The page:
Rachel Jones, Natasa Milic-Frayling, Kerry Rodden, and Alan Blackwell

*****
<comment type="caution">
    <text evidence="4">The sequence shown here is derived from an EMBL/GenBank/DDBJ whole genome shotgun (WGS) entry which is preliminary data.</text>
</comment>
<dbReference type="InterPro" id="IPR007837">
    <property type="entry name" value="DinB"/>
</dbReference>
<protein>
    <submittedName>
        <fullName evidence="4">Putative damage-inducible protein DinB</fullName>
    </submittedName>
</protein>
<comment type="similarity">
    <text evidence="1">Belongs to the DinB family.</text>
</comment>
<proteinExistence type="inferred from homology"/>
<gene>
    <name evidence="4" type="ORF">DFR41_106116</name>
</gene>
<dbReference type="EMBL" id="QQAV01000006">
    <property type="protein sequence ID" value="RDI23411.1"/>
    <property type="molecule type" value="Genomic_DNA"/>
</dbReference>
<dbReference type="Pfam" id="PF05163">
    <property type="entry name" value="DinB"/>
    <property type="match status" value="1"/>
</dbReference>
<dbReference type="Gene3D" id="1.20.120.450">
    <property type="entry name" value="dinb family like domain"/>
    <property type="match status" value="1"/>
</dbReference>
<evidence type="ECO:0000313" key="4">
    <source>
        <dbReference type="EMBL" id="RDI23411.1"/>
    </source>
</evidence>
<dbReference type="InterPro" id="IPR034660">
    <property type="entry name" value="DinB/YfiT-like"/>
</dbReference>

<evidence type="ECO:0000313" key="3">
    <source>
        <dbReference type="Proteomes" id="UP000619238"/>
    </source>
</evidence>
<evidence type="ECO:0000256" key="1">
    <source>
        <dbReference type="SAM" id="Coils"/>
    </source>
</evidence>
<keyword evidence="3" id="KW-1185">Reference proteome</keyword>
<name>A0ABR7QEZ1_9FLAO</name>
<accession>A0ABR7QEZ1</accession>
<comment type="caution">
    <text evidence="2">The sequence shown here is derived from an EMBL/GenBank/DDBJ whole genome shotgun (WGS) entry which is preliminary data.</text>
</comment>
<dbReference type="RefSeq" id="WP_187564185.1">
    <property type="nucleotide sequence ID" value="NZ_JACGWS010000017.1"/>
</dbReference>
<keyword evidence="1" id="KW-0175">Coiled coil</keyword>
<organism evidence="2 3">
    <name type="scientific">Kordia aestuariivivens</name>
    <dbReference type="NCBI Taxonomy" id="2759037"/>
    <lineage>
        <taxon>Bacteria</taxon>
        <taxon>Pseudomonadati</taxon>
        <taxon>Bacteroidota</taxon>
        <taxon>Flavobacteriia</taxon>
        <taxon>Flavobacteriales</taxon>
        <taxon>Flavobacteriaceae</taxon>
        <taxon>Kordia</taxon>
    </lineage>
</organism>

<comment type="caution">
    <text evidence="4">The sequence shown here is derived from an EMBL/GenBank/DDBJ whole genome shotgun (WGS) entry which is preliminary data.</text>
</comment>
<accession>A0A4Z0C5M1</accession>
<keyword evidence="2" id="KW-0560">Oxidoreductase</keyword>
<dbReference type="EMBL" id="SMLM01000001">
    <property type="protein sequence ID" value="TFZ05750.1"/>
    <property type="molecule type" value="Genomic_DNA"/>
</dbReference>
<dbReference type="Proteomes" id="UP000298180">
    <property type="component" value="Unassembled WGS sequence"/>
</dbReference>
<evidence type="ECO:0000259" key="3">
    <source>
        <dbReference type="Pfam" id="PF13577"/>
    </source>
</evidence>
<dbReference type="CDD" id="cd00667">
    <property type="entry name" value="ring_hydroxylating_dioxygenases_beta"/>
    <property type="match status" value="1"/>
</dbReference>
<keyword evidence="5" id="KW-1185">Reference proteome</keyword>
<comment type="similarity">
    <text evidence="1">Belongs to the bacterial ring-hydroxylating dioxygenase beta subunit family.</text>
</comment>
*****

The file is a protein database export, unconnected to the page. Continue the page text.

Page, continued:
This paper is concerned with the problem of improving software products and investigates how to base that process on solid empirical foundations. Our key contribution is a user-centered, contextual method which provides a means of identifying new features, to support the discovered and currently unsupported ways of working, and a means of evaluating the usefulness of proposed features. Standard methods of discovery and evaluation, such as interviews and usability testing, gather some of the necessary data but each individually falls short of covering all important aspects. We overcome the shortcomings of these individual approaches by applying an integrated method for collecting and interpreting data about product usage in context. We demonstrate its effectiveness when applied to the discovery and evaluation of new features for standard web clients.